Last week, a group representing advisors who sell annuities challenged the legality of the fiduciary rule in federal court—and now a second suit filed in a different federal court accuses the Labor Department of making law with a series of FAQs.
This suit was filed in U.S. District Court for the Middle District of Florida by the American Securities Association[i] against the U.S. Department of Labor and Marty Walsh, “in his official capacity as the Secretary of Labor, for declaratory and injunctive relief” because, they allege, “…the Department has violated its obligations under the Administrative Procedure Act (APA).”
More specifically, the plaintiff here says it has members that, “because of the Department’s pronouncements in FAQ 7,[ii] prohibit their investment advisors from recommending that an investor roll over assets out of an employee benefit plan”—members that, it claims, would otherwise allow their advisors to recommend rolling assets out of a qualified plan “even if it was the advisor’s first contact with the investor.”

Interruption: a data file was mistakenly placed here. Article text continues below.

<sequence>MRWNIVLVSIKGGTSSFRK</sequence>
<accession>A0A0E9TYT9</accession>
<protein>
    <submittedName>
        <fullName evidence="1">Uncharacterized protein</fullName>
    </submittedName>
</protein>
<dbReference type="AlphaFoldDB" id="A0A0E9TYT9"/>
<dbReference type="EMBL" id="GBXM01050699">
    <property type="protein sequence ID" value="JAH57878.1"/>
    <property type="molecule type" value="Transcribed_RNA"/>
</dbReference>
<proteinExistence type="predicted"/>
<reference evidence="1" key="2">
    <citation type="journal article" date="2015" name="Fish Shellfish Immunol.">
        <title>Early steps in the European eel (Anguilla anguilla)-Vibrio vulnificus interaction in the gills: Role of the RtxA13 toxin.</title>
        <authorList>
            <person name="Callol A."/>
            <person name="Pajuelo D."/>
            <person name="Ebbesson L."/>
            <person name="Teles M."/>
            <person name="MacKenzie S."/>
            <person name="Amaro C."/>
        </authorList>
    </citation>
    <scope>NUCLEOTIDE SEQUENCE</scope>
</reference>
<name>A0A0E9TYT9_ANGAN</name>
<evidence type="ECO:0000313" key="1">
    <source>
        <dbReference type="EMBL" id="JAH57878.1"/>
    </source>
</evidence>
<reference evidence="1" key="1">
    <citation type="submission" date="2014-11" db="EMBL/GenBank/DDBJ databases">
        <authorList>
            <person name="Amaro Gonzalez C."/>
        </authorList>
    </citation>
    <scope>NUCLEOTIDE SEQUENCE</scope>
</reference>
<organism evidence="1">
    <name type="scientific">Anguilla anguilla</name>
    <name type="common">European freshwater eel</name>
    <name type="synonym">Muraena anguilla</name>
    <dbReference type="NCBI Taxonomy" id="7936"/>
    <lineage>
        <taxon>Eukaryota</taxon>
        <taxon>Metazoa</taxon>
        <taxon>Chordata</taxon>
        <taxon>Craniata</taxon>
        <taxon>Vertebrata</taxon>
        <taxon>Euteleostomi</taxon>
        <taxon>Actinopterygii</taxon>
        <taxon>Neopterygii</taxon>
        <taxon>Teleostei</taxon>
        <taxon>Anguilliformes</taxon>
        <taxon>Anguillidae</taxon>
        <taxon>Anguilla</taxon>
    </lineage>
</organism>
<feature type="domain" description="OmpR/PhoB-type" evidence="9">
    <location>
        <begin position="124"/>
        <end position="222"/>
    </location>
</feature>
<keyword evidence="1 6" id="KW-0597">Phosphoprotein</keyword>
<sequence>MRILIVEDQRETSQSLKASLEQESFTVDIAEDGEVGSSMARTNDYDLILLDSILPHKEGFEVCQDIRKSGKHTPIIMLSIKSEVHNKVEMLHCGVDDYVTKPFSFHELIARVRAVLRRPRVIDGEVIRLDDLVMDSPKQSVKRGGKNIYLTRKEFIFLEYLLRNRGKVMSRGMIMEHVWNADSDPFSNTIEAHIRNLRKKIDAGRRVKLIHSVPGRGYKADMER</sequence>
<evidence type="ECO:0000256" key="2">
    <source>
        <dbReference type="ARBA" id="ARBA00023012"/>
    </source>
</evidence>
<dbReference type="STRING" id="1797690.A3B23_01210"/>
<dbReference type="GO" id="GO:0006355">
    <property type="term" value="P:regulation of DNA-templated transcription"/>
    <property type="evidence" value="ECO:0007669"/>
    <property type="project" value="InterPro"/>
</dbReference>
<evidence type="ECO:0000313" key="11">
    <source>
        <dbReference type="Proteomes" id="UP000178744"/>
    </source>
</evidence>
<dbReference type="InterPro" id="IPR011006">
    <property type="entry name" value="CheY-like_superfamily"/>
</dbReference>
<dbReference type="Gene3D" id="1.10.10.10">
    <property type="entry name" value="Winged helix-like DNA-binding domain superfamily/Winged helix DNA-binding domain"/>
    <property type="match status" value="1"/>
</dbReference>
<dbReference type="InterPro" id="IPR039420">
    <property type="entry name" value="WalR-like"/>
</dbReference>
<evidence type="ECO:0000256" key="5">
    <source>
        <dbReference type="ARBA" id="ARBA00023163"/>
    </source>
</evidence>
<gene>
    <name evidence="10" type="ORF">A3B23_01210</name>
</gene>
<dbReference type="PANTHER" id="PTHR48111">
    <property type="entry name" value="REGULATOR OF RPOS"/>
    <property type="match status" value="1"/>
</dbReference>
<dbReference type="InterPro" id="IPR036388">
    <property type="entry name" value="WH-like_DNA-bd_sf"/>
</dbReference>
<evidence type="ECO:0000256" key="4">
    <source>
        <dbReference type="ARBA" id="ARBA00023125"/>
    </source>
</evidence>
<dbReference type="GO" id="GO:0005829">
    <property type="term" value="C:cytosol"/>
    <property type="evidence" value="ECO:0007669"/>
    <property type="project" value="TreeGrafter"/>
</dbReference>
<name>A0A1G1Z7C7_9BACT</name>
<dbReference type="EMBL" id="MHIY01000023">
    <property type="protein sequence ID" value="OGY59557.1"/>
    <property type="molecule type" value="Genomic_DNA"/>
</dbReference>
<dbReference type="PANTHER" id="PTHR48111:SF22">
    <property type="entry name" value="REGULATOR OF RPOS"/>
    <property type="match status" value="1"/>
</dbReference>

Similarly, the suit claims that it has members that would comply with the rule, but that under the terms of FAQ 15[iii] would be subjected to requirements they claim are “burdensome, expensive, and time-consuming”—costs and burdens that their members “would not endure” but for the Department’s “pronouncements about the documentation required to comply with the Exemption.” And beyond that, they assert that they also have members that won’t undertake to make those recommendations “because of the Department’s pronouncements in FAQ 15.”